Conversations in Grief Blog: Testing Positive

Rainbow Community Care Team
January 14, 2021 / 5 mins read
Conversations in Grief Blog: Testing Positive

Sitting across the desk from my supervisor who had swabbed my nose to test for COVID, I watched her watch for results. For some reason, her early reaction told me she was already seeing the line that alerted that I was positive.

As I sat there and listened to her make small talk with me, I worked hard to receive her words even while I was feeling the anxiety of the waiting in every part of my body. Hoping and believing for the best was already not working. My sister had tested positive almost two weeks earlier (I was already quarantining). My mom had tested positive. When my cold developed, I thought, “This can just be a cold; it doesn’t have to be COVID. I already have a negative test to prove it.”

“You’re positive.” I heard her say it, but it was difficult to comprehend. I felt my two supervisors moving away from me. One encouraged me to take the pen that I had used to sign the permission form. The other stood as far away from me as possible as she handed me a list of instructions.

The thing about the COVID diagnosis is that it is just as devastating emotionally as it is physically.

When I was able to begin thinking, the dominoes started falling: cancelling in-person visits, telling my husband, telling my out-of-state kids whose arrivals for Christmas were days away, telling my siblings and parents, informing the church where I was scheduled to preach. Of all things, I realized I had dropped off a Secret Santa gift right before my test and I quickly emailed my co-worker asking her to not touch the gift because I had COVID.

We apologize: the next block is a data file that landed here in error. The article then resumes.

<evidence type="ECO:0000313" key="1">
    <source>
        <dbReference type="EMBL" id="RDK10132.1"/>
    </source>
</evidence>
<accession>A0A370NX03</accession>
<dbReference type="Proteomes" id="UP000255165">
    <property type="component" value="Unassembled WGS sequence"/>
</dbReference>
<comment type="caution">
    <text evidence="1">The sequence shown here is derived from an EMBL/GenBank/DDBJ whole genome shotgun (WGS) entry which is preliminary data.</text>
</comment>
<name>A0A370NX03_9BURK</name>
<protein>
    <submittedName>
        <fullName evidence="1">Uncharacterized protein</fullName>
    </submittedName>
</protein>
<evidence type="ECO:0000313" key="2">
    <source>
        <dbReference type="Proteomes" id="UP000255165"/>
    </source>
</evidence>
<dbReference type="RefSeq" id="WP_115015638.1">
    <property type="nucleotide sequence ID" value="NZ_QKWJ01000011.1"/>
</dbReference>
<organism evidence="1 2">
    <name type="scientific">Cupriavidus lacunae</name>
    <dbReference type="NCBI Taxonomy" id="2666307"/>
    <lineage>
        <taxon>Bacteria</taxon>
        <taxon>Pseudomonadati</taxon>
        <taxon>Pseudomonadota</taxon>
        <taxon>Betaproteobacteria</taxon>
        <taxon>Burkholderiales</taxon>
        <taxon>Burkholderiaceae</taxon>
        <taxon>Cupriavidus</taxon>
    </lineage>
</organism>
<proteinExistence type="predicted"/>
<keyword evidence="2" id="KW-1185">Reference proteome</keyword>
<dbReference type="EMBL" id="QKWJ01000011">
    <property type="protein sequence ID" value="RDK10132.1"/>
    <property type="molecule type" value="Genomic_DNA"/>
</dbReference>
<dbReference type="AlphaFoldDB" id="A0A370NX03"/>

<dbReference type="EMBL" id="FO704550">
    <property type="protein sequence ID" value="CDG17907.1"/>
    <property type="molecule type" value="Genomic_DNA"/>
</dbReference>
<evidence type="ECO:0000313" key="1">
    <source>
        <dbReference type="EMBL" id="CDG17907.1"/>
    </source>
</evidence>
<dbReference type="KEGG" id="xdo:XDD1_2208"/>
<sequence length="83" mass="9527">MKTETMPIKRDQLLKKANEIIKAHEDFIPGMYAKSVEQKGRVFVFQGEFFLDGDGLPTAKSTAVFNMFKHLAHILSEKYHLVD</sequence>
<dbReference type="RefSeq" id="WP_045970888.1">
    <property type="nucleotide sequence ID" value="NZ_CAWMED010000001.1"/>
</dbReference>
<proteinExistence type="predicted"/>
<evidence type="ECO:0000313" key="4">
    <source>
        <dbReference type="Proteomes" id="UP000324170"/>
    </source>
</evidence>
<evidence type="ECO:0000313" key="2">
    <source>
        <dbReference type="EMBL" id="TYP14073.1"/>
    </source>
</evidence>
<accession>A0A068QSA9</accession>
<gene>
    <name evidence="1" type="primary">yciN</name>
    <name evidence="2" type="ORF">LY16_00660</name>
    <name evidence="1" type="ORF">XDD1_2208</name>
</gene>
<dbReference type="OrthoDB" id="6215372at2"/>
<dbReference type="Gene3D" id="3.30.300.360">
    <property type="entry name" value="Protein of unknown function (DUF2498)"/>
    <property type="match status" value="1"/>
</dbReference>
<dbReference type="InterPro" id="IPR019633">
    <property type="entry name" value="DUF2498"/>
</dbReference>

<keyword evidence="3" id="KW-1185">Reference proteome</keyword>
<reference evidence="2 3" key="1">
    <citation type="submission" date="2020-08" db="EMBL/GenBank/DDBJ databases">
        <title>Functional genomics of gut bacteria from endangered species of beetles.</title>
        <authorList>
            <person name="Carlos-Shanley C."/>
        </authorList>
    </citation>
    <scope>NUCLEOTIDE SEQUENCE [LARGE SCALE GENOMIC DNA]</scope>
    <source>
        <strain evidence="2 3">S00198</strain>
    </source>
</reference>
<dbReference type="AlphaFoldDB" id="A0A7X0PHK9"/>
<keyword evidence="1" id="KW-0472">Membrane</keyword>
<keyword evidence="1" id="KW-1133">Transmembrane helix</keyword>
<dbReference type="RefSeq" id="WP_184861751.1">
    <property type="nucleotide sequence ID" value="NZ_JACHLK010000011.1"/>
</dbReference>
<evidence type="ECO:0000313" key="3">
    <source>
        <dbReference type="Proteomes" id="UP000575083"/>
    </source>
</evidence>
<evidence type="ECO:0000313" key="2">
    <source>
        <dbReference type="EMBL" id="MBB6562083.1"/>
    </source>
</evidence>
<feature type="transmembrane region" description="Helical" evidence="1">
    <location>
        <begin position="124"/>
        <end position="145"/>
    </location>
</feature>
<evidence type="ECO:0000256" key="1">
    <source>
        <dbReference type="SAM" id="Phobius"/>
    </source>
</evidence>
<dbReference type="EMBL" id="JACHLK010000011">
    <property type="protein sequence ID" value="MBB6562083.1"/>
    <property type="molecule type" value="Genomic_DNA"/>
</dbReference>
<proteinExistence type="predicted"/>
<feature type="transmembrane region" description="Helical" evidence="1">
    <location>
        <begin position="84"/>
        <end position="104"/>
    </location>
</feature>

The other thing that hits is a sense of personal failure. I found myself telling people that I was sorry that I had exposed them. I panicked when I thought of my quick stop at the post office earlier in the week to mail a card and grab mail.

This is the trauma I experienced with my COVID diagnosis.

I was sick, but felt better in the space of four days. I was able to work from home. I had PTO to cover the time I felt too sick to work. Friends and family texted and called with their love and support. One niece and family even coordinated a drop off with my husband so that I received a care package.

All of that support and a full recovery. And I experienced fatigue and profound sadness. I felt overwhelmed and no longer anticipated the upcoming Christmas holiday. Instead of anticipation, I felt the loss of all of the ways we wouldn’t be celebrating and all of the people we wouldn’t be with during the holiday. Everything feels harder to me right now.

Why do I share this with you? Two reasons. One is to simply be transparent about how it feels to be diagnosed with COVID and how it impacted every part of my life, even though my case was mild and I had a full recovery. Two is to invite others to consider this outlet of journaling, of writing out what you have experienced, naming the loss and grief you are living with. Because I feel better in the sharing and understanding more clearly how I am feeling. In the understanding, I find myself more compassionate with myself, more patient as I realize that getting back to 100% will take a while.

This is my story, for now. What’s yours?